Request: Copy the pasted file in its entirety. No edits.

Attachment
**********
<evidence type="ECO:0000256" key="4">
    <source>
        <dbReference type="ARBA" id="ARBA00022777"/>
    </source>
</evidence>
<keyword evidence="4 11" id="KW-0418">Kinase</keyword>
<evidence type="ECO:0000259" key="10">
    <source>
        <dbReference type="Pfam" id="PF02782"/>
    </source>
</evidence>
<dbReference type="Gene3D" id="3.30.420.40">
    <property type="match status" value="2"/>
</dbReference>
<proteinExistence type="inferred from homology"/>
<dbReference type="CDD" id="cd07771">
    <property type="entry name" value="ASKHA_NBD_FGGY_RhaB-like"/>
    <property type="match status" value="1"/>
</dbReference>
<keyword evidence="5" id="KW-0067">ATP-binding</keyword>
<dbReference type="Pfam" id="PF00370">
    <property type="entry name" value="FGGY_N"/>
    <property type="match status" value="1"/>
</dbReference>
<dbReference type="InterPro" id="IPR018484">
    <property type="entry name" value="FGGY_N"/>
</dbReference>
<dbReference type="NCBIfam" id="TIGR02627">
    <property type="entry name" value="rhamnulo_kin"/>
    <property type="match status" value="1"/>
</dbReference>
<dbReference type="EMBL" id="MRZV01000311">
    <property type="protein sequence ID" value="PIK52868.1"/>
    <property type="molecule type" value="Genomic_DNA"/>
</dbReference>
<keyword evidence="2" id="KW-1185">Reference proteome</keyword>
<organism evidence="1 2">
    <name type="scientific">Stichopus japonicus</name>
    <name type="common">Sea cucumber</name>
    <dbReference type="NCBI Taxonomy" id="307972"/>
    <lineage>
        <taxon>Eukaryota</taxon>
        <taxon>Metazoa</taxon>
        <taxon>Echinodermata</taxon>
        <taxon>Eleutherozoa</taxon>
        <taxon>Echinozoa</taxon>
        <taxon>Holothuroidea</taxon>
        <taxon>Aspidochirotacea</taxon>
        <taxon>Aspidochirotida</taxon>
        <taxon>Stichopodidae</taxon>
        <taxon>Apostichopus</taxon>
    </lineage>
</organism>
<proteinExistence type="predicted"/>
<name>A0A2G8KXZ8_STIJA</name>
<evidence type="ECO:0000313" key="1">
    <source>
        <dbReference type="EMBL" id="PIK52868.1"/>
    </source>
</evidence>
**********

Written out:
<evidence type="ECO:0000256" key="4">
    <source>
        <dbReference type="ARBA" id="ARBA00022777"/>
    </source>
</evidence>
<keyword evidence="4 11" id="KW-0418">Kinase</keyword>
<evidence type="ECO:0000259" key="10">
    <source>
        <dbReference type="Pfam" id="PF02782"/>
    </source>
</evidence>
<dbReference type="Gene3D" id="3.30.420.40">
    <property type="match status" value="2"/>
</dbReference>
<proteinExistence type="inferred from homology"/>
<dbReference type="CDD" id="cd07771">
    <property type="entry name" value="ASKHA_NBD_FGGY_RhaB-like"/>
    <property type="match status" value="1"/>
</dbReference>
<keyword evidence="5" id="KW-0067">ATP-binding</keyword>
<dbReference type="Pfam" id="PF00370">
    <property type="entry name" value="FGGY_N"/>
    <property type="match status" value="1"/>
</dbReference>
<dbReference type="InterPro" id="IPR018484">
    <property type="entry name" value="FGGY_N"/>
</dbReference>
<dbReference type="NCBIfam" id="TIGR02627">
    <property type="entry name" value="rhamnulo_kin"/>
    <property type="match status" value="1"/>
</dbReference>
<dbReference type="EMBL" id="MRZV01000311">
    <property type="protein sequence ID" value="PIK52868.1"/>
    <property type="molecule type" value="Genomic_DNA"/>
</dbReference>
<keyword evidence="2" id="KW-1185">Reference proteome</keyword>
<organism evidence="1 2">
    <name type="scientific">Stichopus japonicus</name>
    <name type="common">Sea cucumber</name>
    <dbReference type="NCBI Taxonomy" id="307972"/>
    <lineage>
        <taxon>Eukaryota</taxon>
        <taxon>Metazoa</taxon>
        <taxon>Echinodermata</taxon>
        <taxon>Eleutherozoa</taxon>
        <taxon>Echinozoa</taxon>
        <taxon>Holothuroidea</taxon>
        <taxon>Aspidochirotacea</taxon>
        <taxon>Aspidochirotida</taxon>
        <taxon>Stichopodidae</taxon>
        <taxon>Apostichopus</taxon>
    </lineage>
</organism>
<proteinExistence type="predicted"/>
<name>A0A2G8KXZ8_STIJA</name>
<evidence type="ECO:0000313" key="1">
    <source>
        <dbReference type="EMBL" id="PIK52868.1"/>
    </source>
</evidence>